6. You reminded me of the douchebag scene now, still brings tears to my eyes. They called it Old Yeller on account of the mustard water, so sad. I think I know his cousin That Wanker.

  7. Butthole Surfers is also a name which is quite offensive to me, because I don’t think it’s proper to mention surfers in mixed company. They shouldn’t be exposed to the public. They are always smelly and smeared with shit, and sometimes they get these warts on them that bleed when you scratch them.

    On the other hand, Kajagoogoo rawks so hard!!!!!

  8. Umm, hello? I believe this whole “worst band name” argument was settled a long time ago. Doesn’t anyone remember that 1985 movie where Hoobastank and Enuff Z’nuff engaged in a deathmatch in the Thunderdome? I think Tina Turner was involved somehow. Anyhoo, they all killed each other, and there was also a really big retarded chap in a mask who got shot with some arrows. Two bands enter, none bands leave.

    “Time counts and keeps countin’, and we knows now finding the trick of what’s been and lost ain’t no easy ride. But that’s our trek, we gotta’ travel it. And there ain’t nobody knows where it’s gonna’ lead. Still in all, every night we does the tell, so that we ‘member who we was and where we came from… but most of all we ‘members the man that finded us, him that came the salvage. And we lights the city, not just for him, but for all of them that are still out there. ‘Cause we knows there come a night, when they sees the distant light, and they’ll be comin’ home.”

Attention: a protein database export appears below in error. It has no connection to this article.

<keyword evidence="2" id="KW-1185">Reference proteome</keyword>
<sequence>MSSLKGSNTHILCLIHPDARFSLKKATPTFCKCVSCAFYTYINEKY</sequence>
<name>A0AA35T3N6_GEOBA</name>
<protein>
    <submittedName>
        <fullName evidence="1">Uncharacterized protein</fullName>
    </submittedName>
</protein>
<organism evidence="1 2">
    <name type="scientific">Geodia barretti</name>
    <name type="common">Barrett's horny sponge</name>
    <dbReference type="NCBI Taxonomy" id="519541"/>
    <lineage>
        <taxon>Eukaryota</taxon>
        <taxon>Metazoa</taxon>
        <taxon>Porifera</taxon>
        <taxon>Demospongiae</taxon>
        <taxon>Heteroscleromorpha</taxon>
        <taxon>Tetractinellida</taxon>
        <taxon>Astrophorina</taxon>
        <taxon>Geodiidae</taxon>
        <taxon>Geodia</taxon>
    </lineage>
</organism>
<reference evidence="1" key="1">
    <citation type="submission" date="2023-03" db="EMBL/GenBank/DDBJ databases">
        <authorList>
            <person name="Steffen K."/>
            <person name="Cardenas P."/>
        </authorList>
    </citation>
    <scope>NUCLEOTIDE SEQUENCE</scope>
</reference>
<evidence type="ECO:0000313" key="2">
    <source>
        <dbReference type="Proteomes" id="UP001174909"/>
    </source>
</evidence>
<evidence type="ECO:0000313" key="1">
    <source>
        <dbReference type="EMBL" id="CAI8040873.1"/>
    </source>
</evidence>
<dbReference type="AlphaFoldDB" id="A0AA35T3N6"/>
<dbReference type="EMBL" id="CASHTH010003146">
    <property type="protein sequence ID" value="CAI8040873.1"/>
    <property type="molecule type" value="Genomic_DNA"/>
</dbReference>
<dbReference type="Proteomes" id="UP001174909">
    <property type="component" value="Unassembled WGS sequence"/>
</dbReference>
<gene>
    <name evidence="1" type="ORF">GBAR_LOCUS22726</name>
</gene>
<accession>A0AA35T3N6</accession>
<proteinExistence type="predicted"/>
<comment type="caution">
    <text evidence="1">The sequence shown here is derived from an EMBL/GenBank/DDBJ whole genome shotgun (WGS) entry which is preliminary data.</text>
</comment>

9. Scott Baio, correct me if I am wrong, but I believe what you are trying to say , is that your moms and dads is definitely comin’ home soon and when when they sees the distant lights is still on in your bedroom after 9 p.m. yous is busted. ? Am I way off base here?

    Damn I could have sworn you were an alboner Eric, that sucks.*

    *GAH. I swear I am going to stop coming here for my news one of these days. It’s like there’s always some bad event, some wretched story!

  10. Scotty: I notice you do speak the language when it’s convenient. ?

    Also, speaking of language, my goodness, did you have to use the word ‘hell’ . ?

    Some of the language you hear on these programs lately, I tell you. I feel it’s to maintain a culture of fear. Esp. Erik and all of his psychological violence depictions.